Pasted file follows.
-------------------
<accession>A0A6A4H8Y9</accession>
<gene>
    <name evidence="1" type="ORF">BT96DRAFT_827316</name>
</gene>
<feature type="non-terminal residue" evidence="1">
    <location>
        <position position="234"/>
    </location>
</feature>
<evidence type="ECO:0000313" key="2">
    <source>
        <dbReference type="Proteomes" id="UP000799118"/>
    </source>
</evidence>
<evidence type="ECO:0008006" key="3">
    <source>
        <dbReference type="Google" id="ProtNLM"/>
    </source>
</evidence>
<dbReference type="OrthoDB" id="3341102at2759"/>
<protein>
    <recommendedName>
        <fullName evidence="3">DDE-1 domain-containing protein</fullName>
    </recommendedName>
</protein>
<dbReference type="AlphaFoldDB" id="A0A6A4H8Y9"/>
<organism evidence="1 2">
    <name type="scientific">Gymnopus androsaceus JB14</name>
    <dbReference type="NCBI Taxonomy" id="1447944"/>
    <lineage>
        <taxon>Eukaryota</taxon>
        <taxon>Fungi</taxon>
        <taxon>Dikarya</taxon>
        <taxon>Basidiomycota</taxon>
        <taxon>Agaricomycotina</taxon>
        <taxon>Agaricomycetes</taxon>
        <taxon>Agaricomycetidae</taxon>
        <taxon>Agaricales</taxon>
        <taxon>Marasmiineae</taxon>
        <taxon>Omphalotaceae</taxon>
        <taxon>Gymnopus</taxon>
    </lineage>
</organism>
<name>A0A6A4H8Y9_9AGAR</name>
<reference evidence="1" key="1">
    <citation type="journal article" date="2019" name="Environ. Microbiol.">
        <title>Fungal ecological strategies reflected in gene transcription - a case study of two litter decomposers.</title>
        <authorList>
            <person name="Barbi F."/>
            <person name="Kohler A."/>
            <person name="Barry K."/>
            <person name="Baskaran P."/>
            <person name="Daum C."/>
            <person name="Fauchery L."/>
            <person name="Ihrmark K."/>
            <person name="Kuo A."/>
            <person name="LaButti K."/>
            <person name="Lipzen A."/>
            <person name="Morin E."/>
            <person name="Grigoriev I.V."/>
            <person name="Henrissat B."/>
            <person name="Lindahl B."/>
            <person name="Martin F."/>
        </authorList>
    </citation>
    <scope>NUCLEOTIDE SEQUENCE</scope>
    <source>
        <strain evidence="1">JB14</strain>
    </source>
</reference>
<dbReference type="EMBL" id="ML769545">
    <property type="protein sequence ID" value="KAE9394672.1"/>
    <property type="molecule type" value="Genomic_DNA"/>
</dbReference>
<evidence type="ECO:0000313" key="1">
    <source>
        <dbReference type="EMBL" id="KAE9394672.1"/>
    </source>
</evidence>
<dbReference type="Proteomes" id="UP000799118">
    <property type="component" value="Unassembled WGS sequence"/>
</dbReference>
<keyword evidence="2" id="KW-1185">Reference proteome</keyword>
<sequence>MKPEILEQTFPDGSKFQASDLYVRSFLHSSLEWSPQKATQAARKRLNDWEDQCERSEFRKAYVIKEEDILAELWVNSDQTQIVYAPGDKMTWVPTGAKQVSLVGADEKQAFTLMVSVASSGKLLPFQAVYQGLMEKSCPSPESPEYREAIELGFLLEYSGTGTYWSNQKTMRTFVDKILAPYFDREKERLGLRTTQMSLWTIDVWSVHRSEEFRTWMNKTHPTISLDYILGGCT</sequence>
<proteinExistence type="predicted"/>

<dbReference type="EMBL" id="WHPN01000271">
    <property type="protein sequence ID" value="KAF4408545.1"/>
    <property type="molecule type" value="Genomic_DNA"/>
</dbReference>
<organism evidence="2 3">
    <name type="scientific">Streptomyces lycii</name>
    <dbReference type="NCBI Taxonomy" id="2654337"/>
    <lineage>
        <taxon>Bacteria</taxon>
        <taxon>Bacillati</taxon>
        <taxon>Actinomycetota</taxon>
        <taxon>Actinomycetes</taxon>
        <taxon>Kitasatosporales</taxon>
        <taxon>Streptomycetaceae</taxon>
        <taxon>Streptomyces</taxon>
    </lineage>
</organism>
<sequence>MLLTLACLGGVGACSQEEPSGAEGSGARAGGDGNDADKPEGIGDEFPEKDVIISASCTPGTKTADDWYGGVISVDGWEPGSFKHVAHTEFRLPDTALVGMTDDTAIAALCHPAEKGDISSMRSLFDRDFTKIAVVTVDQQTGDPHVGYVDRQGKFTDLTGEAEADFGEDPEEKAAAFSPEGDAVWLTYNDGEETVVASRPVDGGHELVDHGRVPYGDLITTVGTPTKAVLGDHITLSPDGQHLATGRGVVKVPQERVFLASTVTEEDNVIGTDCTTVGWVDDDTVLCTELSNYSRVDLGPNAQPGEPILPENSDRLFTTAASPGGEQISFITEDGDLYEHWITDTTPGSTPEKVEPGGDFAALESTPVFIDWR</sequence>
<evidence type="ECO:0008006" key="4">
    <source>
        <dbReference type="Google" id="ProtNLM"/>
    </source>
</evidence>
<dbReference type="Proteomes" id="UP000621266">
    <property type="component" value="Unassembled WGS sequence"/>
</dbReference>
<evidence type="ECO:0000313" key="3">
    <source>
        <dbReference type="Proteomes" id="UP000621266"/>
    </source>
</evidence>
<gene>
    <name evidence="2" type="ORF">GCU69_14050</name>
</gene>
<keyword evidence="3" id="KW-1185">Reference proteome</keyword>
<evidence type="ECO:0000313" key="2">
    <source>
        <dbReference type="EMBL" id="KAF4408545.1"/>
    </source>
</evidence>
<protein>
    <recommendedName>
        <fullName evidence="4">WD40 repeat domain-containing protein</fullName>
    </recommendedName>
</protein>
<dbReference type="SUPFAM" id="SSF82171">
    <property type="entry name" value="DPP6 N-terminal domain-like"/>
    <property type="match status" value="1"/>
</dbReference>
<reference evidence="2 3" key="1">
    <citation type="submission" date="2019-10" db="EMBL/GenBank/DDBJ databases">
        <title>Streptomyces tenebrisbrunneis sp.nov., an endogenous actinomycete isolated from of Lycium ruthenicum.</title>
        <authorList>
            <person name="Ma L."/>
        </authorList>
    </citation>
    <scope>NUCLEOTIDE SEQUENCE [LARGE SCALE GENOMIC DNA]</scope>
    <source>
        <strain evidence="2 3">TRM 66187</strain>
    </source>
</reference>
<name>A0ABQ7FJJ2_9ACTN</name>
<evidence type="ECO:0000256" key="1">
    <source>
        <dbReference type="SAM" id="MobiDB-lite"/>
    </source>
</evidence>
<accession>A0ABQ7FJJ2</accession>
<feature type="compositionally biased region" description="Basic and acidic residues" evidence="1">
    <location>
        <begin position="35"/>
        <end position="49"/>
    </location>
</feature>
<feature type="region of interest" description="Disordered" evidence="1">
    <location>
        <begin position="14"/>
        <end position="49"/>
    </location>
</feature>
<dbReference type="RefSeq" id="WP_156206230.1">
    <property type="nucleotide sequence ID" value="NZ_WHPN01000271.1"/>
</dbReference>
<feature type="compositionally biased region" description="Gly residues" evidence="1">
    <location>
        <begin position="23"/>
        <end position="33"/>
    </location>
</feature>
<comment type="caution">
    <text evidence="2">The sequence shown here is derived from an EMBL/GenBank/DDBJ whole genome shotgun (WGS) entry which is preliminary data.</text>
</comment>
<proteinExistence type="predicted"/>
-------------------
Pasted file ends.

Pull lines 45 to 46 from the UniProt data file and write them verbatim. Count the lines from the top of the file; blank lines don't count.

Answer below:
<reference evidence="1" key="1">
    <citation type="journal article" date="2019" name="Environ. Microbiol.">